3 Replies Latest reply: Jan 30, 2014 7:14 PM by JSS1138 RSS

    Premiere Adding Frames in Render

    thesantifox

      Hi,

       

      So here's the backtracking of what I did:

       

      Edited my footage in a sequence in normal size.

       

      I wanted to make it widescreen, so I made a new sequence in 1920x810.

       

      I then copy pasted my edit into the new sequence and started rendering.

       

      The render window kept adding frames to render, and the percentage jumps and very slowly adds 0.1% into the progress.

       

      I tried choosing a smaller amount to render, same problem still persists.

       

      Why does it now want to render normally? Why does it add frames to render all the time? Wheres the problem?       

        • 1. Re: Premiere Adding Frames in Render
          JSS1138 Community Member

          You're dimensions are weird.  Try 1920 x 800 instead, which is the standard 2.40:1 aspect.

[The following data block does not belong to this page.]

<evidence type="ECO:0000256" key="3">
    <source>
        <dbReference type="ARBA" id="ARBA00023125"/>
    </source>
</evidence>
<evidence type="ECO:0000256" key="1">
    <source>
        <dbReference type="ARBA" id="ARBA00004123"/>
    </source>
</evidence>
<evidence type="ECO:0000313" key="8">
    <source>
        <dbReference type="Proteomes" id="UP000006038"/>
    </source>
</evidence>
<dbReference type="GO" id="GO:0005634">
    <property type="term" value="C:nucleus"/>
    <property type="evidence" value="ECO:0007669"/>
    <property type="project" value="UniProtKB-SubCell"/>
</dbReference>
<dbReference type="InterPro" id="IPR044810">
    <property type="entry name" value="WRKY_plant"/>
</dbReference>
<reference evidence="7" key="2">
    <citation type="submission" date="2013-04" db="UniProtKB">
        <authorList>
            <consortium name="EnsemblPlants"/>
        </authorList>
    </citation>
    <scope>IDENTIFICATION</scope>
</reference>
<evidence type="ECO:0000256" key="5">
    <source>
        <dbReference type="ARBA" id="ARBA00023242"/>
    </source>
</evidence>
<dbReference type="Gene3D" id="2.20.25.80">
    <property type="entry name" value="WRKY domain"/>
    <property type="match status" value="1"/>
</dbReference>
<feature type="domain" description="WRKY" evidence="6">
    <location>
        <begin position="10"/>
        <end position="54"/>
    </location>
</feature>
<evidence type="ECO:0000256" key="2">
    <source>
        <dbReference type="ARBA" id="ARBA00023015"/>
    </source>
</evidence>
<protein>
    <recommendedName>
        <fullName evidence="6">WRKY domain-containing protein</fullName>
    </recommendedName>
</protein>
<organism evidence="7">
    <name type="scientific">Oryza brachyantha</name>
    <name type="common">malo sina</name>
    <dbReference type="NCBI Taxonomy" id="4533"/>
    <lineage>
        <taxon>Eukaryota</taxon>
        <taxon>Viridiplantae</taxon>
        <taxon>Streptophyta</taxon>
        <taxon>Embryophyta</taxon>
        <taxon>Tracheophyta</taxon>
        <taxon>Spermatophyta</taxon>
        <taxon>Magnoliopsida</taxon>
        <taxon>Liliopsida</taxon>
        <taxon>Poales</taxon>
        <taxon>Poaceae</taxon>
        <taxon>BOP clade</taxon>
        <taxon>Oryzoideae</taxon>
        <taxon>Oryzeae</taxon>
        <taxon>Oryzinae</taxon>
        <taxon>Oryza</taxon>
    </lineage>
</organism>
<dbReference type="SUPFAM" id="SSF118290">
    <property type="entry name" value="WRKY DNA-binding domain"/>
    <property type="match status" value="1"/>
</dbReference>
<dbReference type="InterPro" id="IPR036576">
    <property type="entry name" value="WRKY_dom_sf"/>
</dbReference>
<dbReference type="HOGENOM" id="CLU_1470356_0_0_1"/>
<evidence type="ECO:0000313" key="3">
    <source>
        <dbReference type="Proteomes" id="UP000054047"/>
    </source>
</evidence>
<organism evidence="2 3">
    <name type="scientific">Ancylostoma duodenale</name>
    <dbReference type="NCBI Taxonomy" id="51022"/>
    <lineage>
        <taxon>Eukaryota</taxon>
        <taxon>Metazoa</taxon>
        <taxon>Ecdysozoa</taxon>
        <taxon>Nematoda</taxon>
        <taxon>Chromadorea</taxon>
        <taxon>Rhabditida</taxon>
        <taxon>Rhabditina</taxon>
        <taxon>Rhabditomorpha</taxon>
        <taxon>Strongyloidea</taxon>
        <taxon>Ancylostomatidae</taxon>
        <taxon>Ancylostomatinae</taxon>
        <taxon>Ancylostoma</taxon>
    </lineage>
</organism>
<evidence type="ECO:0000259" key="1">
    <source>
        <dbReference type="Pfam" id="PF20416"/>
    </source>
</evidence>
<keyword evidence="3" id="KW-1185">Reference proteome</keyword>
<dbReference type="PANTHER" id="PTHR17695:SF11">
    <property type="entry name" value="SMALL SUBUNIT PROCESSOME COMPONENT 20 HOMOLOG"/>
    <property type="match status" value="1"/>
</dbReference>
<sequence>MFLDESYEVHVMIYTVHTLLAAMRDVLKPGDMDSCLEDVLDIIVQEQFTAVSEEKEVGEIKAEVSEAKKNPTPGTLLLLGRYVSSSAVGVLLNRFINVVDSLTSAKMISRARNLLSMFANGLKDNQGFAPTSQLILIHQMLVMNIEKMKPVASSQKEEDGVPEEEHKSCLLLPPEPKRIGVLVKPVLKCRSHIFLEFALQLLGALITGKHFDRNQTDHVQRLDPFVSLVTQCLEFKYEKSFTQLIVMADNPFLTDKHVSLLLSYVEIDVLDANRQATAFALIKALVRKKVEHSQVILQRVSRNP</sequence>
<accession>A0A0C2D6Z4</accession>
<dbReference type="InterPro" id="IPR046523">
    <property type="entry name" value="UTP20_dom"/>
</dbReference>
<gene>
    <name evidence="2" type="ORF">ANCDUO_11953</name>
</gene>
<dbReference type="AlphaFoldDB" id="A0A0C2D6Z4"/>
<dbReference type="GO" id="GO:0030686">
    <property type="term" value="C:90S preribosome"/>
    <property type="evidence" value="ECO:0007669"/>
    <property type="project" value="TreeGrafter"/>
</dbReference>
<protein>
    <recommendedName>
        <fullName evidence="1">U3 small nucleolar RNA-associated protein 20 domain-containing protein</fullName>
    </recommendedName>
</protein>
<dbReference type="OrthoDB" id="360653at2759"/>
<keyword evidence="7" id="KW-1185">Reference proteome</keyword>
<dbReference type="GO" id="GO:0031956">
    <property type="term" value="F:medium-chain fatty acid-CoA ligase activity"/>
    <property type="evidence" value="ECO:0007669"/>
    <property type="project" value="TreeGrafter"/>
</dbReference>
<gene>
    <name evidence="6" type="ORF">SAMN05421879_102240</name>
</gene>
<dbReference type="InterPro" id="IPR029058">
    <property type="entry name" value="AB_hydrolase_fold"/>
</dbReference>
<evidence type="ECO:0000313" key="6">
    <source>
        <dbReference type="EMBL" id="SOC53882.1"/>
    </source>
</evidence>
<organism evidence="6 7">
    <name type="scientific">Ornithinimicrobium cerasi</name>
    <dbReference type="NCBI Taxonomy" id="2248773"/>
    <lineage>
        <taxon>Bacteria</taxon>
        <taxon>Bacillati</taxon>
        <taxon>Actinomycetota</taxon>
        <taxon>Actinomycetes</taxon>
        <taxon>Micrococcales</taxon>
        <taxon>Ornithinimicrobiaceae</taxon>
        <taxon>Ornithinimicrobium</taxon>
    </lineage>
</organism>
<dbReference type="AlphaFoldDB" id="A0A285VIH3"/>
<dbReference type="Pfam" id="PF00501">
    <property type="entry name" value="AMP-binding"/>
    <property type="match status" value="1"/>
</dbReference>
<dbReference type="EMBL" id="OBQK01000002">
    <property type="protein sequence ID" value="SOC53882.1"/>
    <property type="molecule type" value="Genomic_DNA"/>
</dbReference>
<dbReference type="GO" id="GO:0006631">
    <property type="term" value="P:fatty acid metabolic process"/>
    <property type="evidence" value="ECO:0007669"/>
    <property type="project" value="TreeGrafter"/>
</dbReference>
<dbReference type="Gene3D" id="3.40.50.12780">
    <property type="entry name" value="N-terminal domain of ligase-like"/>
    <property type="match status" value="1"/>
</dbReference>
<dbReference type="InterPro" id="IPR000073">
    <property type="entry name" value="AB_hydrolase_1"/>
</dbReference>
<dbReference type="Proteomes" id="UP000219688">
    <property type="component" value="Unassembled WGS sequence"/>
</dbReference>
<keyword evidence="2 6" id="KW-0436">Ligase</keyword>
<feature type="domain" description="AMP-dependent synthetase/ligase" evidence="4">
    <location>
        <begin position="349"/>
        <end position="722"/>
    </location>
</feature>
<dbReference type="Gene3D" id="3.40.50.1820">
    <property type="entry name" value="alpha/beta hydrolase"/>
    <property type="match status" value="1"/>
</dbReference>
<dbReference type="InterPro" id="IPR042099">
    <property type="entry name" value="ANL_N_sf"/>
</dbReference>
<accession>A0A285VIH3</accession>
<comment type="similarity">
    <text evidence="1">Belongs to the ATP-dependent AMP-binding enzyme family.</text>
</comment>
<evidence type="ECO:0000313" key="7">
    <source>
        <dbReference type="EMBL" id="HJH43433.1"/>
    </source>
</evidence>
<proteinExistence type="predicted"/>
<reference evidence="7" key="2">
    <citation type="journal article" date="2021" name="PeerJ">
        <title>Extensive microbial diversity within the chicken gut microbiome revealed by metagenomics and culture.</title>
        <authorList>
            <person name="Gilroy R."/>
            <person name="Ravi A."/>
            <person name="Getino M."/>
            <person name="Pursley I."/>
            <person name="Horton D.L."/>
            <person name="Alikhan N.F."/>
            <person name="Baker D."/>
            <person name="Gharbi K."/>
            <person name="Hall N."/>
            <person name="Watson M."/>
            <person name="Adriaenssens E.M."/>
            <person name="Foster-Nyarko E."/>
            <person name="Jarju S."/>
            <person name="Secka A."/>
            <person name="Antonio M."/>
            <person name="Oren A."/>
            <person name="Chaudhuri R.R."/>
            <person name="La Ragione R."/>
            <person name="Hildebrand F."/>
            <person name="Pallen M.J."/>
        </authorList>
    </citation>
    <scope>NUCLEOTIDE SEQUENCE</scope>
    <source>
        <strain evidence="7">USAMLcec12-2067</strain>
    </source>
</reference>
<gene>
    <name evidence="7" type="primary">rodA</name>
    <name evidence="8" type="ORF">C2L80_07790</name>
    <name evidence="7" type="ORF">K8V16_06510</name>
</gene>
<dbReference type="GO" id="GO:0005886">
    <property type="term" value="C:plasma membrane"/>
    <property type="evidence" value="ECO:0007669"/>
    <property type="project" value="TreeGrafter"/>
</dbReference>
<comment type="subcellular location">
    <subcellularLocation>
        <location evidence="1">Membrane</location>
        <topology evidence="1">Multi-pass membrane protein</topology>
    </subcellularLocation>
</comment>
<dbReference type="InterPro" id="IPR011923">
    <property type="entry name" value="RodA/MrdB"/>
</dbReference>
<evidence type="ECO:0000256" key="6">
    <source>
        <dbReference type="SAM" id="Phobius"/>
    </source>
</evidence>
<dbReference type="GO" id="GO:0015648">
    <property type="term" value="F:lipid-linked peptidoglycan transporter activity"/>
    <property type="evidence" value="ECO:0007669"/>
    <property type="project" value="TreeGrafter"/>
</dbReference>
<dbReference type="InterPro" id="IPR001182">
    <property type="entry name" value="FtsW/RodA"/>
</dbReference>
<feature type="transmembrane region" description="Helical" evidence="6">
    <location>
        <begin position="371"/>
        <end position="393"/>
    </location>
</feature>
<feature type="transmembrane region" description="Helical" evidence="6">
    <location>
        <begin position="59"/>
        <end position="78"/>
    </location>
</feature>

• 2. Re: Premiere Adding Frames in Render
            thesantifox Community Member

            Hi Jim Simon,

             

            I was told that 1920x810 is the standard RED Wide format. So I wanted my 5d video to look the same as the RED wide.

             

            "When a commercial widescreen movie is mastered for distribution on Blu-Ray disc, it's rendered at the full 1920-pixel width of the FHD format. Due to its wide aspect ratio, however, the movie's height covers only about 810 pixels of the 1080-pixel height of the screen, with upper and lower borders letterboxed. This 1920x810 frame is the native size of widescreen Blu-Ray video."

             

            And also I really don't think that the sequence size would matter to render the project.

            • 3. Re: Premiere Adding Frames in Render
              JSS1138 Community Member

              I was told that 1920x810 is the standard RED Wide format.

               

              I don't believe that's true.  At least, I've never seen those dimensions listed in any RED camera specs.

               

              More to the point, most deliverables are MPEG in one form or another, and MPEG works best when the dimensions are evenly divisible by 8.  So do give that 1920 x 800 a go and see what happens.